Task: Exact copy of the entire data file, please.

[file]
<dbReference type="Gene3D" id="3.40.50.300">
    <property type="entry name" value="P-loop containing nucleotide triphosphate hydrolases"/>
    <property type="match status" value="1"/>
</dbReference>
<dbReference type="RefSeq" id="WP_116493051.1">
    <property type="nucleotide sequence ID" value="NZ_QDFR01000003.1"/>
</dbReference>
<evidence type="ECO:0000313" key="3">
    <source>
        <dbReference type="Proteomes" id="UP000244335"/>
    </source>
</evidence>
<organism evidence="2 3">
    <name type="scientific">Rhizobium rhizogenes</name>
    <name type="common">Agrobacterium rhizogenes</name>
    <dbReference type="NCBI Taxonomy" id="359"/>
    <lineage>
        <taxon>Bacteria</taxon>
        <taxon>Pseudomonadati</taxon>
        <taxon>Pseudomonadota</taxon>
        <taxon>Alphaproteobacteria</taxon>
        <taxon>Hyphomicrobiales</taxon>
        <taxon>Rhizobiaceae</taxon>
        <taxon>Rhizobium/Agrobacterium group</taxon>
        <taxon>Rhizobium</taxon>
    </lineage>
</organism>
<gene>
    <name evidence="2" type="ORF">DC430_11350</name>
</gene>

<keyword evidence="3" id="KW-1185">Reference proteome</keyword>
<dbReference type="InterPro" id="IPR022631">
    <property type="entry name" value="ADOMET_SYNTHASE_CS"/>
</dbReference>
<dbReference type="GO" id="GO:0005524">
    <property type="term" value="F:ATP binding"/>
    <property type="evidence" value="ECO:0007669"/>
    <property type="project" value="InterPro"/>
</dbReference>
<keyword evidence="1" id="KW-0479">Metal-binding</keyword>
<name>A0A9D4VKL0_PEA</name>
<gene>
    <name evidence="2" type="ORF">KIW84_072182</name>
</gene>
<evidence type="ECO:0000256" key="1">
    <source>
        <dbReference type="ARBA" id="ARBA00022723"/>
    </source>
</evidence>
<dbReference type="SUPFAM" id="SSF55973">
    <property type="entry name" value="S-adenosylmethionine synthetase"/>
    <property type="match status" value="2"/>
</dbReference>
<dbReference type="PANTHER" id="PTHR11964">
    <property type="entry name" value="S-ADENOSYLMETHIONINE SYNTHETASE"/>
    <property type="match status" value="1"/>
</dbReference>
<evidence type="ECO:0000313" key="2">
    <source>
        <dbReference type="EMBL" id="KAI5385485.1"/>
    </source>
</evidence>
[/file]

<dbReference type="Gene3D" id="3.40.50.300">
    <property type="entry name" value="P-loop containing nucleotide triphosphate hydrolases"/>
    <property type="match status" value="1"/>
</dbReference>
<dbReference type="RefSeq" id="WP_116493051.1">
    <property type="nucleotide sequence ID" value="NZ_QDFR01000003.1"/>
</dbReference>
<evidence type="ECO:0000313" key="3">
    <source>
        <dbReference type="Proteomes" id="UP000244335"/>
    </source>
</evidence>
<organism evidence="2 3">
    <name type="scientific">Rhizobium rhizogenes</name>
    <name type="common">Agrobacterium rhizogenes</name>
    <dbReference type="NCBI Taxonomy" id="359"/>
    <lineage>
        <taxon>Bacteria</taxon>
        <taxon>Pseudomonadati</taxon>
        <taxon>Pseudomonadota</taxon>
        <taxon>Alphaproteobacteria</taxon>
        <taxon>Hyphomicrobiales</taxon>
        <taxon>Rhizobiaceae</taxon>
        <taxon>Rhizobium/Agrobacterium group</taxon>
        <taxon>Rhizobium</taxon>
    </lineage>
</organism>
<gene>
    <name evidence="2" type="ORF">DC430_11350</name>
</gene>

<keyword evidence="3" id="KW-1185">Reference proteome</keyword>
<dbReference type="InterPro" id="IPR022631">
    <property type="entry name" value="ADOMET_SYNTHASE_CS"/>
</dbReference>
<dbReference type="GO" id="GO:0005524">
    <property type="term" value="F:ATP binding"/>
    <property type="evidence" value="ECO:0007669"/>
    <property type="project" value="InterPro"/>
</dbReference>
<keyword evidence="1" id="KW-0479">Metal-binding</keyword>
<name>A0A9D4VKL0_PEA</name>
<gene>
    <name evidence="2" type="ORF">KIW84_072182</name>
</gene>
<evidence type="ECO:0000256" key="1">
    <source>
        <dbReference type="ARBA" id="ARBA00022723"/>
    </source>
</evidence>
<dbReference type="SUPFAM" id="SSF55973">
    <property type="entry name" value="S-adenosylmethionine synthetase"/>
    <property type="match status" value="2"/>
</dbReference>
<dbReference type="PANTHER" id="PTHR11964">
    <property type="entry name" value="S-ADENOSYLMETHIONINE SYNTHETASE"/>
    <property type="match status" value="1"/>
</dbReference>
<evidence type="ECO:0000313" key="2">
    <source>
        <dbReference type="EMBL" id="KAI5385485.1"/>
    </source>
</evidence>